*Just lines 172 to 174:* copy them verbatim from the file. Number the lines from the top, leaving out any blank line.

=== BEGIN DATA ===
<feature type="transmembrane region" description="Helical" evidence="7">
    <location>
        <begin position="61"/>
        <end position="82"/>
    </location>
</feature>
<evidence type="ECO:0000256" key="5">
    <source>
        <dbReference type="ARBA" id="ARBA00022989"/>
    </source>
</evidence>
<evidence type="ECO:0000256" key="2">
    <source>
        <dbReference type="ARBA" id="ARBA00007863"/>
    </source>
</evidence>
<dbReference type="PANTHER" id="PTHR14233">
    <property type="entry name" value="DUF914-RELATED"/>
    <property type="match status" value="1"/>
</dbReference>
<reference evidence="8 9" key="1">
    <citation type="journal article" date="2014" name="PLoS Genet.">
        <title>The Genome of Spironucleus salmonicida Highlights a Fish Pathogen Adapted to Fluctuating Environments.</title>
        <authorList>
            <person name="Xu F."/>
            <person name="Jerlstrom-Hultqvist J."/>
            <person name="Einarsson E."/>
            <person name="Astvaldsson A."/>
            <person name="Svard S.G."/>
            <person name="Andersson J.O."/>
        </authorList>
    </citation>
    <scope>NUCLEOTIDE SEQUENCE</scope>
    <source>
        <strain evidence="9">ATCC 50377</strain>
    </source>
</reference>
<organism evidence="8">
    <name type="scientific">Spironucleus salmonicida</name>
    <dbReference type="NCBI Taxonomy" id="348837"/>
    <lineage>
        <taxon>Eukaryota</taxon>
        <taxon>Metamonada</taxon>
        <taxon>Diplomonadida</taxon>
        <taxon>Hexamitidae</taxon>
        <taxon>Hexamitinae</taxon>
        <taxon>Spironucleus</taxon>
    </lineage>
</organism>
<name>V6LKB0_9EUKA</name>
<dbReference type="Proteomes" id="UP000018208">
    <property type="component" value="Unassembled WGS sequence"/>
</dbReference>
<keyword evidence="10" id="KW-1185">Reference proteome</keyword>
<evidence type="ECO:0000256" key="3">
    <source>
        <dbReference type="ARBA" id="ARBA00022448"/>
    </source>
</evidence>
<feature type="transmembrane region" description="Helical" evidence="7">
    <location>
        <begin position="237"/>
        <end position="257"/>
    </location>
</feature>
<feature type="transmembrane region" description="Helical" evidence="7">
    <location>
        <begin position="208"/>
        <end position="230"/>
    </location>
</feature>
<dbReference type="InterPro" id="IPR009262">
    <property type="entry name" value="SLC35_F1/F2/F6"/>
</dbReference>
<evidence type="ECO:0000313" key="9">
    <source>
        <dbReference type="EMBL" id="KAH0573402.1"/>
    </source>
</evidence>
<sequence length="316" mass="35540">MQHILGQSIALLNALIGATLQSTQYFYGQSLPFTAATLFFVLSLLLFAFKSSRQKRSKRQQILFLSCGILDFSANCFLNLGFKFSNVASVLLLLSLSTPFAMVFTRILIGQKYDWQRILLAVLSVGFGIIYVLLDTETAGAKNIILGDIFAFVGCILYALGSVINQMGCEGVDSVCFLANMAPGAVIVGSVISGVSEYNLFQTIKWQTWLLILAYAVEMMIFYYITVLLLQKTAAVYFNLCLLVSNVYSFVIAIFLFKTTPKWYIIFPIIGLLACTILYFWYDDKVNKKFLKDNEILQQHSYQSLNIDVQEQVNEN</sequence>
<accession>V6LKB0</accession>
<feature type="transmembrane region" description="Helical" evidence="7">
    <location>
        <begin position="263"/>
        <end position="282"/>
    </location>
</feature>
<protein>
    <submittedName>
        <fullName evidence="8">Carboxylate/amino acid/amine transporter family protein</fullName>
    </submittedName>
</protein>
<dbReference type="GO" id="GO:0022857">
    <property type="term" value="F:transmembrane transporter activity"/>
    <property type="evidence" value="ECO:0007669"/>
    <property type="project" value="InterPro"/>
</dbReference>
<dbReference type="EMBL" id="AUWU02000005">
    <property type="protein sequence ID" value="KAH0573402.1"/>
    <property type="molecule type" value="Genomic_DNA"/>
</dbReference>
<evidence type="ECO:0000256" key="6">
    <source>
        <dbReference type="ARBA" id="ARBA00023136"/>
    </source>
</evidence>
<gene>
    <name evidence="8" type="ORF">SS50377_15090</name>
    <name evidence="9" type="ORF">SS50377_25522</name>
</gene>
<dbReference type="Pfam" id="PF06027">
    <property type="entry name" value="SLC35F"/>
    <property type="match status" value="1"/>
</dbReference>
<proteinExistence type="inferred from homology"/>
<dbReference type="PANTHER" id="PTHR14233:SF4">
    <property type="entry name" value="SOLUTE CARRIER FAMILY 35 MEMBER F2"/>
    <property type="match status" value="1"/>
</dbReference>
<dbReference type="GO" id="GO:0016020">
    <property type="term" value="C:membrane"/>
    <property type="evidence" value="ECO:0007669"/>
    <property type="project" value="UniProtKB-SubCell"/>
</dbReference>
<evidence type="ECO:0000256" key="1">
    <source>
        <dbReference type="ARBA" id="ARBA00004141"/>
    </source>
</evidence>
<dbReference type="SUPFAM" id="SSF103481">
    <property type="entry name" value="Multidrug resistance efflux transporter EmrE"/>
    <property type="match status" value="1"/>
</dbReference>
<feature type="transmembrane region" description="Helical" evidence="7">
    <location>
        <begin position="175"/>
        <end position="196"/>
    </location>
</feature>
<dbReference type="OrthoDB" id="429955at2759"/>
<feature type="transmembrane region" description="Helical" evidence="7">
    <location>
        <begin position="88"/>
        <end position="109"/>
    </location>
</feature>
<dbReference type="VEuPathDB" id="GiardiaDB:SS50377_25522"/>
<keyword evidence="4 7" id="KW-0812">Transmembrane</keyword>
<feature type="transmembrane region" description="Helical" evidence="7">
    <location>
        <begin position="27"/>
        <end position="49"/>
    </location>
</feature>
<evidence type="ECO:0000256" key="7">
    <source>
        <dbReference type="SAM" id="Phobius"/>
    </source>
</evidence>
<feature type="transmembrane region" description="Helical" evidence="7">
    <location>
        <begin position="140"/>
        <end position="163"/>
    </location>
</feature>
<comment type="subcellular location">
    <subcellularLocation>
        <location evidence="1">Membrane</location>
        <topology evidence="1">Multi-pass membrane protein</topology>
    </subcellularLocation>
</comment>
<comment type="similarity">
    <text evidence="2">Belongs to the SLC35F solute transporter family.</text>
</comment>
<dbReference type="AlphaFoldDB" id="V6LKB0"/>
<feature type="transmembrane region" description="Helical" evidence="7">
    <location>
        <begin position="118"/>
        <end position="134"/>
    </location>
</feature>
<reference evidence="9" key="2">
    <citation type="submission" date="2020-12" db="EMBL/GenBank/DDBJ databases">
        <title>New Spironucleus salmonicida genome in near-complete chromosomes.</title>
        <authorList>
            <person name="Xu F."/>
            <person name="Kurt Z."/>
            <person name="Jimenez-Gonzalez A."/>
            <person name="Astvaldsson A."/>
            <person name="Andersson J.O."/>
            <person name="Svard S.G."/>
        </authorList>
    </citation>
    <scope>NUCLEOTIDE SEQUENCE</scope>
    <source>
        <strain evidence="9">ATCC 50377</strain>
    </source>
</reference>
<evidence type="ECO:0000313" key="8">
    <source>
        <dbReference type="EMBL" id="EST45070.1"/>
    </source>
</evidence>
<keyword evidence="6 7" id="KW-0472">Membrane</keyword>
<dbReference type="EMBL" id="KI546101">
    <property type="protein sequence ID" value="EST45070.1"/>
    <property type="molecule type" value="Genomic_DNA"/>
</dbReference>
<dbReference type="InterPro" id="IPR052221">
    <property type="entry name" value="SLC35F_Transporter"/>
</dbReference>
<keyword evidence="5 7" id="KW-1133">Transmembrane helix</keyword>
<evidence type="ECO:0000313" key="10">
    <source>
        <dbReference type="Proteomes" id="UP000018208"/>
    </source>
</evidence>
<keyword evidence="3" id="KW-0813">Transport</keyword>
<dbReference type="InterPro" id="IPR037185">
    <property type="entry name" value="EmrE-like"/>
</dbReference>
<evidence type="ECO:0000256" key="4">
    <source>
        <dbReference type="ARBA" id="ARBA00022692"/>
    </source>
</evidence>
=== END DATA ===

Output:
<comment type="similarity">
    <text evidence="2">Belongs to the SLC35F solute transporter family.</text>
</comment>